"I am the master of my fate; I am the captain of my soul."
-Nelson Mandela, Radical Activist and Politician
Daniel and I spent weeks at a time without connection to an internet signal with site-building strength. For those who are familiar with my nature, you know I'll dive into a detailed apology to justify the delinquency. But first: Let's talk about Perú, shall we?
Granted, I never expect to have it ALL figured out, or to reach a point where I would beat the game of life, but I at least thought I had a solid handle on the fundamentals and a well-honed bank of disciplines to fall back on when situations would complicate.
Well, sorry to disappoint you again, Mr. Strawn, but you were quite wrong... again.
I have repeatedly felt as though my maturity and much-practiced self-awareness are battling with my fragile innocence and inner-child sanctuary, creating a conflict that has lamentably been dragging others into the fray (others who by no means deserve the burden). Perú was a challenging (and hopefully effective) lesson for me in the relationship between these two extremes.
Throughout our culture-hopping, explorational adventure, we have observed so many different manners of human life, states of childhood, and family formulas throughout history and today.
This range is diversely exemplified throughout Peru.
Largely up to this point, we have seen a near ubiquitous progression of societies towards a much-desired technological evolution, even if only in small ways. The people of Puno, who cleverly have been using the reeds of a lake to build boats, homes, and even islands for hundreds, now incorporate recycled plastic bottles into the hulls of boats and beneath floating cities, improving longevity and stability.
As I confront the new and unfamiliar, I sometimes face that which may be in conflict with or contradicting my preexisting ideologies, my beloved principles, or my core values.
Suddenly, these new and powerful forces are assaulting my traditional supports, and wracking the carefully laid foundations within myself.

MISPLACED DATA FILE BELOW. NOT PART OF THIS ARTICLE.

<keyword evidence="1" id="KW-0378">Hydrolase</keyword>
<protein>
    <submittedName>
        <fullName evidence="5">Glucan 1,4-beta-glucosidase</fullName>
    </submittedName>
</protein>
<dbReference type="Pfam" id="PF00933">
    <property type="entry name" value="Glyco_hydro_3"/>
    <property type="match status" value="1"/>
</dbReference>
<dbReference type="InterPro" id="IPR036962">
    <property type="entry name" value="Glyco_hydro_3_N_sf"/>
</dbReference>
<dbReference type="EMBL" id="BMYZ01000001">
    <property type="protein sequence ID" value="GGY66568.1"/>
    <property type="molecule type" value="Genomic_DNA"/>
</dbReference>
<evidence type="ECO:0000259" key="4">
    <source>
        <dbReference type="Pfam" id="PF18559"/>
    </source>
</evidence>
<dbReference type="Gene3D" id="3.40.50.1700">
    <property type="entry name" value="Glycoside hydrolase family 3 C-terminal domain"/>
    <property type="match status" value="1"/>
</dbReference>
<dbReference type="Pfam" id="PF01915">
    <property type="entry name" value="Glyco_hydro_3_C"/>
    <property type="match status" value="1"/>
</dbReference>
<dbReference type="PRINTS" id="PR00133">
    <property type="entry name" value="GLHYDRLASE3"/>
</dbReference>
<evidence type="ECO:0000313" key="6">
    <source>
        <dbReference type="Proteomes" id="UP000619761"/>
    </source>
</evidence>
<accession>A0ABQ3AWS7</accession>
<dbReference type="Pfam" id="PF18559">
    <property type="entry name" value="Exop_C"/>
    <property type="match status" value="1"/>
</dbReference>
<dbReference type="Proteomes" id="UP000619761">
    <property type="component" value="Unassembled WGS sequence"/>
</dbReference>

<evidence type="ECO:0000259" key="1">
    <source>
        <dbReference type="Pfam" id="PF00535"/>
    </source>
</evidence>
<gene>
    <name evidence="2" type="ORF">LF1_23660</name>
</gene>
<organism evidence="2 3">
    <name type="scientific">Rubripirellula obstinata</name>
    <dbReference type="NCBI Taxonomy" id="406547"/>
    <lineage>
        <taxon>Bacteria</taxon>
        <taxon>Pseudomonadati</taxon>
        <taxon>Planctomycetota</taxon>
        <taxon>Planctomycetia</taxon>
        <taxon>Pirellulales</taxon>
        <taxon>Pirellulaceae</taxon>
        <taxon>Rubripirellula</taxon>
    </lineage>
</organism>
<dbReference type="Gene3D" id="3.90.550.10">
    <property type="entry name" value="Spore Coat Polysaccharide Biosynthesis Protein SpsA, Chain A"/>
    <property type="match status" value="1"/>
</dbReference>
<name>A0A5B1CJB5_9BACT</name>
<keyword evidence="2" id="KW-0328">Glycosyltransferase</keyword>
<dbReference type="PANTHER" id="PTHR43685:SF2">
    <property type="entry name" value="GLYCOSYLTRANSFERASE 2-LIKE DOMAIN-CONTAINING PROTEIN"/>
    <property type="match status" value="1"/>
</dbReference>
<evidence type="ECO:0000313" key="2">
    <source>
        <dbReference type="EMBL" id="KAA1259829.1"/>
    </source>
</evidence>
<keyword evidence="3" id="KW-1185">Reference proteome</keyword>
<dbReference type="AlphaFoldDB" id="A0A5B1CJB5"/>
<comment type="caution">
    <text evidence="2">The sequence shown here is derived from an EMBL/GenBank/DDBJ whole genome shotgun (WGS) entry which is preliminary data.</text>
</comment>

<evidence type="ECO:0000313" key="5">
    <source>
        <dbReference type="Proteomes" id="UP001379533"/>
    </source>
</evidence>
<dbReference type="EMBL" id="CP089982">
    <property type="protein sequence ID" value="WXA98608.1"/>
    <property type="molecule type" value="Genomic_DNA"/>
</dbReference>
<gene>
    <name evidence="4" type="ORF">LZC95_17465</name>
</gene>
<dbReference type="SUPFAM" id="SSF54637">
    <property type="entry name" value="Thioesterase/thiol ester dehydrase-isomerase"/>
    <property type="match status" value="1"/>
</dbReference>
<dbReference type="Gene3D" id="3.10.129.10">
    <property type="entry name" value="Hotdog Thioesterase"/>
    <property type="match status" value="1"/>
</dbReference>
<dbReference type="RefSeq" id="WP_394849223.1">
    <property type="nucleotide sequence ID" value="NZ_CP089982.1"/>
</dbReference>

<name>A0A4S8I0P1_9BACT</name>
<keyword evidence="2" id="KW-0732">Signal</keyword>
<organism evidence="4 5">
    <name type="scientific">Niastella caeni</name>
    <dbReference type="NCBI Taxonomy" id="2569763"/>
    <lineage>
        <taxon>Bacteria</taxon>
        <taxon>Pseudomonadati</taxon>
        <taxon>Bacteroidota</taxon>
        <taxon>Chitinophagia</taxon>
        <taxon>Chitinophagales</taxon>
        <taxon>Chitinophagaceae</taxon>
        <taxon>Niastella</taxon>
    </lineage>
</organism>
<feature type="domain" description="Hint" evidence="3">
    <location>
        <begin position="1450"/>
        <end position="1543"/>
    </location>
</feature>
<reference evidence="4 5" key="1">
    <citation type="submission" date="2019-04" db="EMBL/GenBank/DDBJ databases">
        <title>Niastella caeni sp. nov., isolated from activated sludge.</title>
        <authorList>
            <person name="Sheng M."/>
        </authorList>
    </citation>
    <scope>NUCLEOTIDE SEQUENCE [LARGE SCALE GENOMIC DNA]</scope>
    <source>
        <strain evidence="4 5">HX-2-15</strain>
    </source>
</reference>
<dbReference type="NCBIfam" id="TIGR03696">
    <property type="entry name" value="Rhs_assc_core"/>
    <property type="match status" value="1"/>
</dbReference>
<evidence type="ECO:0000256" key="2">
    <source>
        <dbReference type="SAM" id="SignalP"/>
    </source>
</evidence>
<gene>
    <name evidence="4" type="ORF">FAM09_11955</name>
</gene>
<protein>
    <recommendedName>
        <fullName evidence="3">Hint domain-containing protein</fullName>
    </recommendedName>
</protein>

I hoped and attempted to find away around the obstacle of slow (even nonexistent) Wifi, but have yet to discover a satisfactory option.
It's time to re-strategize....
I think I will either take my mother and Daniel's repeated advice and see if I can use weak internet to craft mini-posts to fill the silent void, or will just expect monthly publications of equal size and content to previous articles.
We have another HUGE thanks to offer our new friends, fantastic and fun Lima hosts: Mac, Fernado, and Logan, who graciously (and deliciously) provided commendable accommodations in the delightful Miraflores district of the city.
You made available to us security and safety while we awaited visas and explored the city, enabled walks on the malecon with Logan and jaunts to the Barranco, and helped us to discover the taste of Chifa.
And to old acquaintances Stephanie, Cecille, Felipe, and new little Emilia, we offer our gratitude.
What a wonderful diversion you offered us with your hospitality and humor in La Molina (the house looks wonderful! And the location by the park is so ideal).
Your sweet granola grab bags kept our stomachs healthily happy and occupied as we headed east.
We are so excited to see you all again (Stephanie: So sorry we missed you in Chile! Next time we will try to plan better).
Thank you, thank you, THANK YOU!
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